AMY GOODMAN: This issue of torture goes back, even before the pictures that we saw in April of 2004 of the prisoners that were tortured at Abu Ghraib. You were there when the discussions were taking place. What was your position? What exactly did you hear?
COL. LAWRENCE WILKERSON: Well, it’s not so much discussions as the fact that just prior to those photographs going public, the photographs of Abu Ghraib, the Secretary of State walked through my door into my office and said, — we had adjoining offices — and he said, "I want you to get all of the paperwork you can, get everything together, establish an audit trail and a chronology and so forth. I want to know how we got to where we are." And over the course of the next few months, I got my hands on every piece of paper that I could, open source, classified, sensitive and otherwise, and I built for myself a chronology, an audit trail, and gained profound insights into how we got to where we were.
And what I found was that the statutory process, that is, the process in which the principals and the President meet to make national security decisions, worked. And that process produced a compromise, a compromise reflected in the President’s memorandum which said although he recognized we were in a new situation, fighting al-Qaeda terrorists, for example, nonetheless, the spirit of Geneva would be adhered to by our armed forces in the field, consistent with military necessity. Now, my critics have said that phrase gave the President an out. I don’t agree. It did not say "consistent with national security demands." It did not say "consistent with the demands of the war on terror." It said "consistent with military needs." Now, military needs are very simple and clear to a man like me who spent 31 years in the military. It means that if one of my buddy’s life is threatened or my life is threatened, I can take drastic action. I can even shoot a detainee. And I can expect not to be punished under Geneva, or at least if I am court-martialed, I have a defense.
It doesn’t mean that I can take a detainee in a cold, dark cell in Bagram, Afghanistan, for example, in December 2002, shackled to the wall, and pour cold water on him at intervals when the outside temperature is 50 degrees anyway, and eventually kill him, which is what happened. And the first thing I came across in my research was two deaths in Bagram, Afghanistan, in December 2002. And now we know after the army has finally, two years, conducted its investigations, we now know that one of those individuals who was murdered at Bagram was very likely innocent.
AMY GOODMAN: Explain these discs that you found. You found them in December 2002?
COL. LAWRENCE WILKERSON: No, this is what I discovered was the first occasion — this was available to me in open source information, too, because The New York Times had done a really fine job of beginning an investigation of this. And what I found was these two deaths, and the suspicion was aroused in me, because at the time the Army coroner had declared the deaths homicides, and the Army had declared the deaths as a result of natural causes. And so, as I began to investigate, and as others began to investigate and began to talk to me and to feed me information, and as I began to look at the documents that were official and otherwise, I began to construct a case that showed that the Army had obfuscated, it had blocked at every level of command, trying to get to the bottom of these two killings.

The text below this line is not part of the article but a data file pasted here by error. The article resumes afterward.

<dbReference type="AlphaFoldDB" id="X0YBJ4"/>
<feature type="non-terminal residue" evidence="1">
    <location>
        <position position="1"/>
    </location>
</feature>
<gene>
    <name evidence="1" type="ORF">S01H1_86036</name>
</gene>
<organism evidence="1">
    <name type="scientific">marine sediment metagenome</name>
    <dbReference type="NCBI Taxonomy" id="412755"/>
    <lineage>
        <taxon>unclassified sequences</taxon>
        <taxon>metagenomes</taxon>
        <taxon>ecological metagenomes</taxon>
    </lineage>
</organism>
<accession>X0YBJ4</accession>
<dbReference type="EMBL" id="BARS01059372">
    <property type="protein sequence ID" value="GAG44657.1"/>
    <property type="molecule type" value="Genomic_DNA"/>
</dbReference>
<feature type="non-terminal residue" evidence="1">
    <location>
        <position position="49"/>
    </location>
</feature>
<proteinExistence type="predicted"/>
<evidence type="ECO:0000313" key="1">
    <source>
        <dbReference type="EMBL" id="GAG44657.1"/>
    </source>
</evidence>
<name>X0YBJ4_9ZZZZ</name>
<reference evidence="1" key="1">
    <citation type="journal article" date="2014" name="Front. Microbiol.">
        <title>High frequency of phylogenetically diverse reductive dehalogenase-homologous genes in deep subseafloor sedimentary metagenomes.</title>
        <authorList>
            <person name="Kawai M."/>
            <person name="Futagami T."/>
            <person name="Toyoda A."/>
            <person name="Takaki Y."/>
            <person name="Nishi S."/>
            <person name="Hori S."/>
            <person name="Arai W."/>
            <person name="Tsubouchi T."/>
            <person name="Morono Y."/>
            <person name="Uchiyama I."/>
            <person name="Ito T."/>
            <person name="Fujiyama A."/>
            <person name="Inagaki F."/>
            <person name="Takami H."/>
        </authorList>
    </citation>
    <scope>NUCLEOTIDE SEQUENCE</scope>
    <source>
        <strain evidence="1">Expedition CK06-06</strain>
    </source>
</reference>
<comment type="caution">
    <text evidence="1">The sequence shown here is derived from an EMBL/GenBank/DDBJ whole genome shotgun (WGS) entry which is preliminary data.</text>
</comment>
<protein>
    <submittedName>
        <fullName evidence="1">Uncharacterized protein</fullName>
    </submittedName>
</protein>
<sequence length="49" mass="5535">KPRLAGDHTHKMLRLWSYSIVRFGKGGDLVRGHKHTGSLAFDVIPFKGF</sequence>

And let me just add, when I left the State Department and had to turn over my papers, the deaths were up to over 70. And I have sources inside the government now that tell me the deaths may be up to 90. Now, this is people detained by the United States, either the armed forces, the Central Intelligence Agency or others, and these are people who have died in detention. Now, all of these cases, I hope, are not murder. But many of these cases still need to be investigated, and something needs to be done in the way of accountability.
AMY GOODMAN: And these are deaths in Afghanistan?
COL. LAWRENCE WILKERSON: These are in all of our facilities.
AMY GOODMAN: In Iraq.
COL. LAWRENCE WILKERSON: In Iraq, at Guantanamo Bay and in Afghanistan.
AMY GOODMAN: And what do you know about the secret detention facilities?
COL. LAWRENCE WILKERSON: I can’t give you any insights into that. I did not know anything about that when I was in government. Those things, presidential findings, if they exist, are usually kept very close hold. Only very few people know about them. I have my suspicions. I suspect that if the Vice President is lobbying the Congress of the United States on behalf of torture, that we must have some kind of clandestine operation going on, but I can’t offer you any insights into that.
Let me just make one other point. You’re probably aware that recently the Minister of the Interior in Iraq was discovered to have a prison where principally Shia were being abused, being abused rather drastically, as I understand it. Imagine, if you will, General George Casey, our commander in Iraq and our ambassador in Baghdad, Khalilzad, imagine them having to go to Hakeem, the Minister of the Interior, and speaking to him in strong words about this abuse. Imagine Hakeem looking at them and laughing, because he could cite Abu Ghraib, he could cite Guantanamo, he could cite Bagram, and this position that we have assumed has just hurt our credibility and our image all around the world. Pardon me, my cell phone is ringing.